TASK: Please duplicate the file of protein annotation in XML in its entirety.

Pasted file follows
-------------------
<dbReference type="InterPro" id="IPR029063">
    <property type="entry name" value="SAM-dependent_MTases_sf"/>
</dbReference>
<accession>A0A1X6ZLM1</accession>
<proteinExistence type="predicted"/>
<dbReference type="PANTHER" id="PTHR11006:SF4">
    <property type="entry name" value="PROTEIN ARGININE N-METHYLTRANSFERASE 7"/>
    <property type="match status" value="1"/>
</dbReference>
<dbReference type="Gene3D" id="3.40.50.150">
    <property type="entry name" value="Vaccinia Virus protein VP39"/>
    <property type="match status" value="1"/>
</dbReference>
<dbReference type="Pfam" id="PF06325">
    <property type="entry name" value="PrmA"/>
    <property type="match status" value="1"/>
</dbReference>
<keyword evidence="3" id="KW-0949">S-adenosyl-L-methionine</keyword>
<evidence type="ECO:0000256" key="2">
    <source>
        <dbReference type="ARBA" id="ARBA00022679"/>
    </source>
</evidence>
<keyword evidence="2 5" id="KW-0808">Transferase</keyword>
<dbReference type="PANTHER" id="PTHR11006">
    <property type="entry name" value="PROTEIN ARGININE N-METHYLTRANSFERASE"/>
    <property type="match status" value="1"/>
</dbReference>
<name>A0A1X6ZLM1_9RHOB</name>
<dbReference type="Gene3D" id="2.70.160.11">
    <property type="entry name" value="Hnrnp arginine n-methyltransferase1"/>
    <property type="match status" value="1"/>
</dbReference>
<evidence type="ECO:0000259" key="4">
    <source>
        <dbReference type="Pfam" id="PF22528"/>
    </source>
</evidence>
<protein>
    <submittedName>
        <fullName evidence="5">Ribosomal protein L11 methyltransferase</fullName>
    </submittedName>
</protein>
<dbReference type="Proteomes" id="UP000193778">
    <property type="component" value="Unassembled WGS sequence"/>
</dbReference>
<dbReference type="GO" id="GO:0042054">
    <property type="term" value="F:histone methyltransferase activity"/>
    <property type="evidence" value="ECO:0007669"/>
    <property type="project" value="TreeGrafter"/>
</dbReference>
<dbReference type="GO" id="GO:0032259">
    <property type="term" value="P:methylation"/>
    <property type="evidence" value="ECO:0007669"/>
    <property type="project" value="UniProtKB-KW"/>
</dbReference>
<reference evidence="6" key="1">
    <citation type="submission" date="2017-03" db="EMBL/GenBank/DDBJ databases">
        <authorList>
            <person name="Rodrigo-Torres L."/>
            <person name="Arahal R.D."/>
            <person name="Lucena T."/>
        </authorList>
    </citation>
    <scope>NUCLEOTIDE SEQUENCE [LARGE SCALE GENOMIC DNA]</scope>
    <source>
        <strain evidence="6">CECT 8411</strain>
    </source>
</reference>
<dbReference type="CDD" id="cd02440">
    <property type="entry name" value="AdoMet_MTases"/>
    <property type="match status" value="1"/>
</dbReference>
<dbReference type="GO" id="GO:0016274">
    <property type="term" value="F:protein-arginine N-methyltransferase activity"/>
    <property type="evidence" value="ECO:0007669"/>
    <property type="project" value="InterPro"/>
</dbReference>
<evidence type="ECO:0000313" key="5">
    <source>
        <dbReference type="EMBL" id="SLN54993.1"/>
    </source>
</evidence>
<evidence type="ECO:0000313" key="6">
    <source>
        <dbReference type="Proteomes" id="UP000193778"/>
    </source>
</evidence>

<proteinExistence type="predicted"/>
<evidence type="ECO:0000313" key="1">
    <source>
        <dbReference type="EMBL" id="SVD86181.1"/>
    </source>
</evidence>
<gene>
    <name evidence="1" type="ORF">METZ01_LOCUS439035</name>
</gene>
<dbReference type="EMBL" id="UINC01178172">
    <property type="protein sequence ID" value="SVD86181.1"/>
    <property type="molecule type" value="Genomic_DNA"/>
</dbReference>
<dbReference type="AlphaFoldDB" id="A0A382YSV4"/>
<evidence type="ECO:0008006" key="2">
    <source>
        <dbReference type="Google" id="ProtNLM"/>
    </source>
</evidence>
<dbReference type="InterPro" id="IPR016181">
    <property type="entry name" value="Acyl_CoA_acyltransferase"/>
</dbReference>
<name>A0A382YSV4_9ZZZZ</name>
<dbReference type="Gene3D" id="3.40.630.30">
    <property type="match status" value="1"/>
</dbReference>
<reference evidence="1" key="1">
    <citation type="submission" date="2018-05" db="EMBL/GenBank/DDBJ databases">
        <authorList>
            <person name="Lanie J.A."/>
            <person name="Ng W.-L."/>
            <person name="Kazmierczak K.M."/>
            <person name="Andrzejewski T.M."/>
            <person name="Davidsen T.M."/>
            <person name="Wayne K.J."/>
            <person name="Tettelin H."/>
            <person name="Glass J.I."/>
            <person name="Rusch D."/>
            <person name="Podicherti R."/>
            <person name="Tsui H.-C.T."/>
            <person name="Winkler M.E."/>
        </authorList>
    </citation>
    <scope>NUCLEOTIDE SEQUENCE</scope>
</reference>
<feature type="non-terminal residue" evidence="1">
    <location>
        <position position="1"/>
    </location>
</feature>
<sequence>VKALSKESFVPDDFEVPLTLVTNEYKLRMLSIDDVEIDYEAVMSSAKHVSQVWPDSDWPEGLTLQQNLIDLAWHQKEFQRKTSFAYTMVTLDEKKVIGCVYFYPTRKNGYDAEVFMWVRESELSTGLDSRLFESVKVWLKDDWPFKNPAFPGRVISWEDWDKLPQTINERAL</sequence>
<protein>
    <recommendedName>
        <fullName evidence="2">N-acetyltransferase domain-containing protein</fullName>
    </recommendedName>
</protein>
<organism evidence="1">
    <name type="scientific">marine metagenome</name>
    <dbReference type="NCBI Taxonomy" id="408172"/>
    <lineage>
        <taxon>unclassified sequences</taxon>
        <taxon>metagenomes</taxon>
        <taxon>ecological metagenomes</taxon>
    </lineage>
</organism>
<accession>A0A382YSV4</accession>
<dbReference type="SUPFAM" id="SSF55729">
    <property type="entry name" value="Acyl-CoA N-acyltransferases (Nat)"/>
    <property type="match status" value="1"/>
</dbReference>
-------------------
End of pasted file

<dbReference type="InterPro" id="IPR029063">
    <property type="entry name" value="SAM-dependent_MTases_sf"/>
</dbReference>
<accession>A0A1X6ZLM1</accession>
<proteinExistence type="predicted"/>
<dbReference type="PANTHER" id="PTHR11006:SF4">
    <property type="entry name" value="PROTEIN ARGININE N-METHYLTRANSFERASE 7"/>
    <property type="match status" value="1"/>
</dbReference>
<dbReference type="Gene3D" id="3.40.50.150">
    <property type="entry name" value="Vaccinia Virus protein VP39"/>
    <property type="match status" value="1"/>
</dbReference>
<dbReference type="Pfam" id="PF06325">
    <property type="entry name" value="PrmA"/>
    <property type="match status" value="1"/>
</dbReference>
<keyword evidence="3" id="KW-0949">S-adenosyl-L-methionine</keyword>
<evidence type="ECO:0000256" key="2">
    <source>
        <dbReference type="ARBA" id="ARBA00022679"/>
    </source>
</evidence>
<keyword evidence="2 5" id="KW-0808">Transferase</keyword>
<dbReference type="PANTHER" id="PTHR11006">
    <property type="entry name" value="PROTEIN ARGININE N-METHYLTRANSFERASE"/>
    <property type="match status" value="1"/>
</dbReference>
<name>A0A1X6ZLM1_9RHOB</name>
<dbReference type="Gene3D" id="2.70.160.11">
    <property type="entry name" value="Hnrnp arginine n-methyltransferase1"/>
    <property type="match status" value="1"/>
</dbReference>
<evidence type="ECO:0000259" key="4">
    <source>
        <dbReference type="Pfam" id="PF22528"/>
    </source>
</evidence>
<protein>
    <submittedName>
        <fullName evidence="5">Ribosomal protein L11 methyltransferase</fullName>
    </submittedName>
</protein>
<dbReference type="Proteomes" id="UP000193778">
    <property type="component" value="Unassembled WGS sequence"/>
</dbReference>
<dbReference type="GO" id="GO:0042054">
    <property type="term" value="F:histone methyltransferase activity"/>
    <property type="evidence" value="ECO:0007669"/>
    <property type="project" value="TreeGrafter"/>
</dbReference>
<dbReference type="GO" id="GO:0032259">
    <property type="term" value="P:methylation"/>
    <property type="evidence" value="ECO:0007669"/>
    <property type="project" value="UniProtKB-KW"/>
</dbReference>
<reference evidence="6" key="1">
    <citation type="submission" date="2017-03" db="EMBL/GenBank/DDBJ databases">
        <authorList>
            <person name="Rodrigo-Torres L."/>
            <person name="Arahal R.D."/>
            <person name="Lucena T."/>
        </authorList>
    </citation>
    <scope>NUCLEOTIDE SEQUENCE [LARGE SCALE GENOMIC DNA]</scope>
    <source>
        <strain evidence="6">CECT 8411</strain>
    </source>
</reference>
<dbReference type="CDD" id="cd02440">
    <property type="entry name" value="AdoMet_MTases"/>
    <property type="match status" value="1"/>
</dbReference>
<dbReference type="GO" id="GO:0016274">
    <property type="term" value="F:protein-arginine N-methyltransferase activity"/>
    <property type="evidence" value="ECO:0007669"/>
    <property type="project" value="InterPro"/>
</dbReference>
<evidence type="ECO:0000313" key="5">
    <source>
        <dbReference type="EMBL" id="SLN54993.1"/>
    </source>
</evidence>
<evidence type="ECO:0000313" key="6">
    <source>
        <dbReference type="Proteomes" id="UP000193778"/>
    </source>
</evidence>

<proteinExistence type="predicted"/>
<evidence type="ECO:0000313" key="1">
    <source>
        <dbReference type="EMBL" id="SVD86181.1"/>
    </source>
</evidence>
<gene>
    <name evidence="1" type="ORF">METZ01_LOCUS439035</name>
</gene>
<dbReference type="EMBL" id="UINC01178172">
    <property type="protein sequence ID" value="SVD86181.1"/>
    <property type="molecule type" value="Genomic_DNA"/>
</dbReference>
<dbReference type="AlphaFoldDB" id="A0A382YSV4"/>
<evidence type="ECO:0008006" key="2">
    <source>
        <dbReference type="Google" id="ProtNLM"/>
    </source>
</evidence>
<dbReference type="InterPro" id="IPR016181">
    <property type="entry name" value="Acyl_CoA_acyltransferase"/>
</dbReference>
<name>A0A382YSV4_9ZZZZ</name>
<dbReference type="Gene3D" id="3.40.630.30">
    <property type="match status" value="1"/>
</dbReference>
<reference evidence="1" key="1">
    <citation type="submission" date="2018-05" db="EMBL/GenBank/DDBJ databases">
        <authorList>
            <person name="Lanie J.A."/>
            <person name="Ng W.-L."/>
            <person name="Kazmierczak K.M."/>
            <person name="Andrzejewski T.M."/>
            <person name="Davidsen T.M."/>
            <person name="Wayne K.J."/>
            <person name="Tettelin H."/>
            <person name="Glass J.I."/>
            <person name="Rusch D."/>
            <person name="Podicherti R."/>
            <person name="Tsui H.-C.T."/>
            <person name="Winkler M.E."/>
        </authorList>
    </citation>
    <scope>NUCLEOTIDE SEQUENCE</scope>
</reference>
<feature type="non-terminal residue" evidence="1">
    <location>
        <position position="1"/>
    </location>
</feature>
<sequence>VKALSKESFVPDDFEVPLTLVTNEYKLRMLSIDDVEIDYEAVMSSAKHVSQVWPDSDWPEGLTLQQNLIDLAWHQKEFQRKTSFAYTMVTLDEKKVIGCVYFYPTRKNGYDAEVFMWVRESELSTGLDSRLFESVKVWLKDDWPFKNPAFPGRVISWEDWDKLPQTINERAL</sequence>
<protein>
    <recommendedName>
        <fullName evidence="2">N-acetyltransferase domain-containing protein</fullName>
    </recommendedName>
</protein>
<organism evidence="1">
    <name type="scientific">marine metagenome</name>
    <dbReference type="NCBI Taxonomy" id="408172"/>
    <lineage>
        <taxon>unclassified sequences</taxon>
        <taxon>metagenomes</taxon>
        <taxon>ecological metagenomes</taxon>
    </lineage>
</organism>
<accession>A0A382YSV4</accession>
<dbReference type="SUPFAM" id="SSF55729">
    <property type="entry name" value="Acyl-CoA N-acyltransferases (Nat)"/>
    <property type="match status" value="1"/>
</dbReference>